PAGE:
For Release on:
October 25, 2016
Contact: Eric Lupher
Research Council Releases Analysis of Regional Transit Authority Millage Request
The question of increasing property taxes for enhanced transit services is one of the more significant questions appearing on the ballot in four Southeast Michigan counties. To help voters understand the question before them, the Citizens Research Council of Michigan has published an analysis of the question that explains the tax, describes the relatively new Regional Transit Authority (RTA), describes how revenues from the tax would supplement existing locally-raised revenues, and explores the potential impact on metropolitan Detroit.
“The Citizens Research Council does not take a position on the millage question,” explains Research Council President Eric Lupher. “As has been our tradition since the 1920s, we have looked at the issues surrounding this question so that citizens, cast in the role of policymakers, can make informed decisions on the question before them.”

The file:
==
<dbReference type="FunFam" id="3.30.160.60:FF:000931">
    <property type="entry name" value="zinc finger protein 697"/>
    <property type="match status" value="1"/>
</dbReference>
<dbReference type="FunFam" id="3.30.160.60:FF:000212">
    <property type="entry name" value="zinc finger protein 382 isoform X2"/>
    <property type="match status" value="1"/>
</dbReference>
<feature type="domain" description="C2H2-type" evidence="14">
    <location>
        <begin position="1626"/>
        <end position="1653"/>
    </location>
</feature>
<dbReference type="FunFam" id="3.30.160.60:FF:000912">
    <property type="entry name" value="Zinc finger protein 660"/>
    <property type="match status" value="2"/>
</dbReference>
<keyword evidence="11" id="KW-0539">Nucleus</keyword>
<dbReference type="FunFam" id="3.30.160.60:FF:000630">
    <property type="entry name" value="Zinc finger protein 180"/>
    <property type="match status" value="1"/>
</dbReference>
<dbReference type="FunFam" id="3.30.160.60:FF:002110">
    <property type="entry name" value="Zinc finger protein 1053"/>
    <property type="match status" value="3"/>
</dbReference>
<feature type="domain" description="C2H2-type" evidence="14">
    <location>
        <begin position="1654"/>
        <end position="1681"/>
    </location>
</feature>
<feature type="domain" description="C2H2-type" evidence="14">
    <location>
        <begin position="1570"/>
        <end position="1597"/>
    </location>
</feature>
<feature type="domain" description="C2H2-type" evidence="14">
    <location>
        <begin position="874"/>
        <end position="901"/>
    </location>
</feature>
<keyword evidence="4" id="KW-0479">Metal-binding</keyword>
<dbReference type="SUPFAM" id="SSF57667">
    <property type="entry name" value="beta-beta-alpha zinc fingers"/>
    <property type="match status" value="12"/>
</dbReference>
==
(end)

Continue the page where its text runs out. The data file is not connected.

The RTA was formed in 2012 under the authority of Public Act 387 to facilitate cooperation through a Regional Master Plan among the major mass transportation providers of Southeast Michigan: The Detroit Department of Transportation (DDOT), Ann Arbor Area Transportation Authority (AAATA), Suburban Mobility Authority for Regional Transit (SMART), and Detroit Transportation Corporation (People Mover).
The RTA millage would levy a 1.2 mill property tax on all properties in Oakland, Macomb, Washtenaw, and Wayne Counties for 20 years. Rather than replacing the operating budgets of existing transportation authorities, RTA tax revenues will be used to supplement and coordinate existing spending, increase service provision, and engage in significant capital improvements to create a cross-county system of rapid transit. Elements of this system include bus rapid transit, regional rail connecting Ann Arbor to Detroit, corridor prioritization, cross-county connectors, transportation to and from the Detroit Metropolitan Wayne County Airport, updates to paratransit services, and improved local transportation.
“While there are elements to the proposed use of the funding we can consider positive to the region,” said Lupher, “it must be recognized that the use of a property tax as the funding mechanism increases an already high property tax burden relative to the rest of the state and many other metropolitan regions in the nation.”
The full report is available at no cost on the Citizens Research Council’s website, www.crcmich.org.